…they’d make it illegal. Ha ha ha. Of course, they do make it illegal in the sorts of places where the powers that be really don’t want to have any change outside their control. Voting is part of changing things and also of registering the wish for things not to change either because they’re fine as they are or because the alternatives proposed aren’t very appealing.
Today most of England and Wales will be given the opportunity to vote for local councillors and assembly members, the mayor of their city (most notably in London), and whether they should have a directly elected mayor in a number of larger cities. It is up to you whether you want to vote on all or any of these matters where they are presented to you. But, one thing which they are not, is pointless.
That’s not just my general position as someone who is interested in and follows politics and current affairs. I do get annoyed by people who say they are not interested in politics and then go on to reel off a whole load of things that they care deeply about which are political. There is a difference between being as uninterested in the parties and politicians as I am in the X-Factor and declaring that you aren’t interested in politics or music. I can understand the frustration about national politicians who tend to disappoint if ever given the chance of governing. Sometimes that means that alternative ways of being heard are more attractive than pinning your hopes on the representative of a particular party in a General Election – hence the appeal of things like Occupy and 38 Degrees which give you the feeling of doing something and making a statement.
Local elections are different. Councillors do largely tedious things rather than the exciting big picture stuff that the leaders of the parties of government try to sell. They are the ones who can help to sort out bin collections, put in better signage to reduce local traffic problems or danger to pedestrians, improve local schools, take action on noisy neighbours or crime. They’re the politicians who are most likely to be able to make a difference and most likely to be responsible for many of the small things in the local environment which make life pleasant and which you only notice if they stop.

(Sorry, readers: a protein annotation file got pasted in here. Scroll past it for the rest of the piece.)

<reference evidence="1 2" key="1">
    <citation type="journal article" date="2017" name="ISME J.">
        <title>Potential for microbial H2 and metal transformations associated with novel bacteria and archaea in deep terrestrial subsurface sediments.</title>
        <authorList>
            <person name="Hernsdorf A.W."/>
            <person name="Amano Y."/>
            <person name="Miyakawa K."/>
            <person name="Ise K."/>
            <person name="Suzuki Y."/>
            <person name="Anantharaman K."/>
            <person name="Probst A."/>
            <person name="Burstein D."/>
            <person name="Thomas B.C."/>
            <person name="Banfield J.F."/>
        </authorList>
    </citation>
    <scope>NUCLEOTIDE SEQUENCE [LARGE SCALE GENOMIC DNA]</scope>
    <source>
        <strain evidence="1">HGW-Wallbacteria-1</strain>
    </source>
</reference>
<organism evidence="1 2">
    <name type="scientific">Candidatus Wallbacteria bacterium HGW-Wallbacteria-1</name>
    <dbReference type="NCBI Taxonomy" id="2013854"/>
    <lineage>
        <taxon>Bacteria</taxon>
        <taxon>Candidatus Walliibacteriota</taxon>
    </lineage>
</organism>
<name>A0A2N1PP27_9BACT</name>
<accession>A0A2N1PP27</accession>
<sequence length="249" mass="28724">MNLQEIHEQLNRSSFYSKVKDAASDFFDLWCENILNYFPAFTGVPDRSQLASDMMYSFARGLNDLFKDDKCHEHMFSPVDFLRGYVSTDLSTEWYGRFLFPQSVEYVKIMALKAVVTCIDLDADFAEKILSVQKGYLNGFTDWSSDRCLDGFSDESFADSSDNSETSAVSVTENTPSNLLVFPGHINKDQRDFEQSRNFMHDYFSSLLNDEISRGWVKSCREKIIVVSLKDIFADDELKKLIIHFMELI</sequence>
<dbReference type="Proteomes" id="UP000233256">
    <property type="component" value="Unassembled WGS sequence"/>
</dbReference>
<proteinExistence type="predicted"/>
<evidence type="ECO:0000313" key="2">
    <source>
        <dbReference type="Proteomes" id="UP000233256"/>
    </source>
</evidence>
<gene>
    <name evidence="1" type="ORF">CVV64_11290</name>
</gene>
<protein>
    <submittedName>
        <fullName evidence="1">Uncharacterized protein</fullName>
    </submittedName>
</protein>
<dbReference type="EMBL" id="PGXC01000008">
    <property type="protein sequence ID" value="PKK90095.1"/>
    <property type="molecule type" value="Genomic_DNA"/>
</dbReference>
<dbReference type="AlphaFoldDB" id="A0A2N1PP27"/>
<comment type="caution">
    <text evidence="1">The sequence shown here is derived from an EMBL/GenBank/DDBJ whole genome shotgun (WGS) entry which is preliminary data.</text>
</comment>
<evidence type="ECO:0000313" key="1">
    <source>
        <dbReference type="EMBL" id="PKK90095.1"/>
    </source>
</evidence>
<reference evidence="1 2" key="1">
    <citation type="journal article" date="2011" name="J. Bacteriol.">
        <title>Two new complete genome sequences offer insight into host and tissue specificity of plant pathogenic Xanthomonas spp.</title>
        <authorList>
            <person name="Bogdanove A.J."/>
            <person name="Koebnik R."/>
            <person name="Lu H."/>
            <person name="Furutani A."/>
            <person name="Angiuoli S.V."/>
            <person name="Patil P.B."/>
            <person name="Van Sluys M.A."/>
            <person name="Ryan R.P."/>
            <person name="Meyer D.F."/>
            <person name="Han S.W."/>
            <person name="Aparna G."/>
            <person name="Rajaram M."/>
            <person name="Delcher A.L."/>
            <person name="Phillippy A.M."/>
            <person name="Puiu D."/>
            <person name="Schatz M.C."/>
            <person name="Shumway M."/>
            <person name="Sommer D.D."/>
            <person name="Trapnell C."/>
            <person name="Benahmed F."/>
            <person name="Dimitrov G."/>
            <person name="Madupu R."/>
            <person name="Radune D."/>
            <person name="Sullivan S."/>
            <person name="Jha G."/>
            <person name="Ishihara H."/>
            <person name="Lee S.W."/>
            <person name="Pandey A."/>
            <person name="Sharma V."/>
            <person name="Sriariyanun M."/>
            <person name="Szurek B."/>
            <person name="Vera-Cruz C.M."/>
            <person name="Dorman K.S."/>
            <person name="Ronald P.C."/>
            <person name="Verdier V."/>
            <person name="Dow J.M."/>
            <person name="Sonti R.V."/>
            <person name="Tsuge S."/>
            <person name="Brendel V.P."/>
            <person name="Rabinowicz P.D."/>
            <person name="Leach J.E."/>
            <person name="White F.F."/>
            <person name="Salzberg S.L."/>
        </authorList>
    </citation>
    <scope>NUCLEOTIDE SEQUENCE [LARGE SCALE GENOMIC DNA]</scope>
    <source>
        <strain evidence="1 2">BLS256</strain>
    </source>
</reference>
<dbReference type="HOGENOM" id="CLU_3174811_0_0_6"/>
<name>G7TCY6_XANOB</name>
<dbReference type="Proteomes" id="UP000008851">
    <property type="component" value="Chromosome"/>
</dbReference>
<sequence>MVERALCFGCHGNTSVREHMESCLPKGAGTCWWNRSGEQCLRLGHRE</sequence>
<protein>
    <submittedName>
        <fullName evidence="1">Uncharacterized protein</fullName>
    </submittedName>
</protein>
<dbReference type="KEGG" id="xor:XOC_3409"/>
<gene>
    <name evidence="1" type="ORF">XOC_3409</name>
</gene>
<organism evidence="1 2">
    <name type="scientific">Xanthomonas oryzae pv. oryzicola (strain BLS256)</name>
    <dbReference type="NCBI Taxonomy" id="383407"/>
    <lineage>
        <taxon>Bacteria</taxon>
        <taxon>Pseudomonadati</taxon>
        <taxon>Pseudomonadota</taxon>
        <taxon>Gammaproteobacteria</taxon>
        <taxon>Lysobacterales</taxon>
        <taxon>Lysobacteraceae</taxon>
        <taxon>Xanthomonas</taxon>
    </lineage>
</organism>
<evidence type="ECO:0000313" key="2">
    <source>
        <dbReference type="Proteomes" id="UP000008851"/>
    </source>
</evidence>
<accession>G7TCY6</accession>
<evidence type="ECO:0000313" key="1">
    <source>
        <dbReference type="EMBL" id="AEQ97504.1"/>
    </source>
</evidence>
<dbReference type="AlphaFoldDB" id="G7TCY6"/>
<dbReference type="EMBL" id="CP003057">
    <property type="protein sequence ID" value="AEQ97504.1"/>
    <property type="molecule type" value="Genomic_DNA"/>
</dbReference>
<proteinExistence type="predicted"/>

That’s why I can’t vote for any candidate for the Council who hasn’t bothered to canvass my street or even deliver any pamphlets. If they can’t do that, I can’t trust them to do much. So, even though this is probably a disciplinary offence, I can’t vote for the party of which I am a member in the current election.
It means that I will, if I can get back to Leeds in time, I will vote for the Lib Dem councillor, Jamie Matthews, who has worked hard during his time in the Council. I know him a little from my time as a fellow governor of my son’s primary school and know that he’s exactly the sort of person who will and has spent months or years badgering the local highways department to argue out the precise location and angle of traffic lights to ensure that the roads are as safe as they can be for children going to the school. Being a local resident also counts. It isn’t everything as it is possible to be representative and diligent without being entirely local, but it helps, particularly for things which would otherwise be abstract. Perhaps I’m particularly lacking in public spirit (typical Tory, eh?), but I’d find it a lot harder to get excited about the provision of brown bins for garden waste in Seacroft, over on the other side of the city, than in Headingley where I live or the wards which neighbour it.